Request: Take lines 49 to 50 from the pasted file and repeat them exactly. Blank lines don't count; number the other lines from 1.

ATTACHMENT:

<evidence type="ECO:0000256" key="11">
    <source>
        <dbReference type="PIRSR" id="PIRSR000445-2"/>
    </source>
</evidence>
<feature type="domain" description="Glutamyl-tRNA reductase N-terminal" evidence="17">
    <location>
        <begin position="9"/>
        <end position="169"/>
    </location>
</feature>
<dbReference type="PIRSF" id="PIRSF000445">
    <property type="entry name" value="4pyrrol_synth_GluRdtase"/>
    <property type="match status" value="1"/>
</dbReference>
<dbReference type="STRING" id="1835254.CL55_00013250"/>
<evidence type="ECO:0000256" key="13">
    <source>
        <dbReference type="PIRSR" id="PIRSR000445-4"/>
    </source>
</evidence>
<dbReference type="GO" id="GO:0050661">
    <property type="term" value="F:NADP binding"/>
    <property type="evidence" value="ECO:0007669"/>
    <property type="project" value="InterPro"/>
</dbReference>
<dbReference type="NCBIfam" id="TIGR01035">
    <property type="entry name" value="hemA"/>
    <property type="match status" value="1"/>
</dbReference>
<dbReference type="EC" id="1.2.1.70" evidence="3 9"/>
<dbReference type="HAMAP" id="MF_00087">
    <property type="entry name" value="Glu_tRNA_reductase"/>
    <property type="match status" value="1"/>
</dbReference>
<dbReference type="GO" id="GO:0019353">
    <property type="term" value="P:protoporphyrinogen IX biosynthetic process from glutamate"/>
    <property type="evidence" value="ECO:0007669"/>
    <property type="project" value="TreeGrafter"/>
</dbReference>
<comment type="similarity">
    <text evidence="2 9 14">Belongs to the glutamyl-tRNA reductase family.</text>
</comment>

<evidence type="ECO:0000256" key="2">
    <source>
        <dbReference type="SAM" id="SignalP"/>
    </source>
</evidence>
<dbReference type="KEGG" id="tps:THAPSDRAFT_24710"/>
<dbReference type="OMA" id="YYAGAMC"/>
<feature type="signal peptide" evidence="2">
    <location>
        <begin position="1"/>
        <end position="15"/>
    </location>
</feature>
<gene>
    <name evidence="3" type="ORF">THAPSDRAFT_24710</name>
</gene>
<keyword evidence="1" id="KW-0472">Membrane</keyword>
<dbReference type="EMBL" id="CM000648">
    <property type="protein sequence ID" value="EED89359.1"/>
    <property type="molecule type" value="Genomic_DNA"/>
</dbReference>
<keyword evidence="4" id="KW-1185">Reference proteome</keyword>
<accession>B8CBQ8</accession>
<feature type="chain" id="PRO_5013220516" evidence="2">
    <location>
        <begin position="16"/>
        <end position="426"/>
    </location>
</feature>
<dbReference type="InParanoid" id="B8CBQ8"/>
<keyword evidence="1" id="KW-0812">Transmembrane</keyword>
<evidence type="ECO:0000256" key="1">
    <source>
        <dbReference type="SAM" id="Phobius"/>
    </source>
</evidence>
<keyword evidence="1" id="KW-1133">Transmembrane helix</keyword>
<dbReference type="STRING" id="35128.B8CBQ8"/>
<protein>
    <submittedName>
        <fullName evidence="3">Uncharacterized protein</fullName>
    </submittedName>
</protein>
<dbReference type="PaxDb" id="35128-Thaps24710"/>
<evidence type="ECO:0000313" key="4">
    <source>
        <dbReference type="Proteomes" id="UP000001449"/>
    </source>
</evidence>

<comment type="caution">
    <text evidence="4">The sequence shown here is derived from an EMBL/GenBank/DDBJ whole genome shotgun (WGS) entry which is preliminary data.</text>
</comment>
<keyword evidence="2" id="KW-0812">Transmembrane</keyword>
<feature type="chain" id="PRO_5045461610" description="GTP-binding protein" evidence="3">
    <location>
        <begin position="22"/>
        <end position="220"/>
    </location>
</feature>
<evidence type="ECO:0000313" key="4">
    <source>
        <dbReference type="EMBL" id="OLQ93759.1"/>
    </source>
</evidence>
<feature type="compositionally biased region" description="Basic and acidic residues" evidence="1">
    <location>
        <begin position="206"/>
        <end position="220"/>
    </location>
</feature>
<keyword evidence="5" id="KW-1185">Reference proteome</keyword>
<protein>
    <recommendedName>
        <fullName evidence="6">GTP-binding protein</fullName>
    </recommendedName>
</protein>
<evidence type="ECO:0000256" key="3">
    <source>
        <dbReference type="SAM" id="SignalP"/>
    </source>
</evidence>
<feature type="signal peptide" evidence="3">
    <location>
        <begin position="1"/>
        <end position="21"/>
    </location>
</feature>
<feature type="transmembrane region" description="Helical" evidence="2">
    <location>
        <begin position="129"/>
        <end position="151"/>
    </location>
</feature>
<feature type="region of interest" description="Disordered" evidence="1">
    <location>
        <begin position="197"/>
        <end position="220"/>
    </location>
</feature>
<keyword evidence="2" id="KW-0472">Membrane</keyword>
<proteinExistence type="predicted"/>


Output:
<dbReference type="KEGG" id="tps:THAPSDRAFT_24710"/>
<dbReference type="OMA" id="YYAGAMC"/>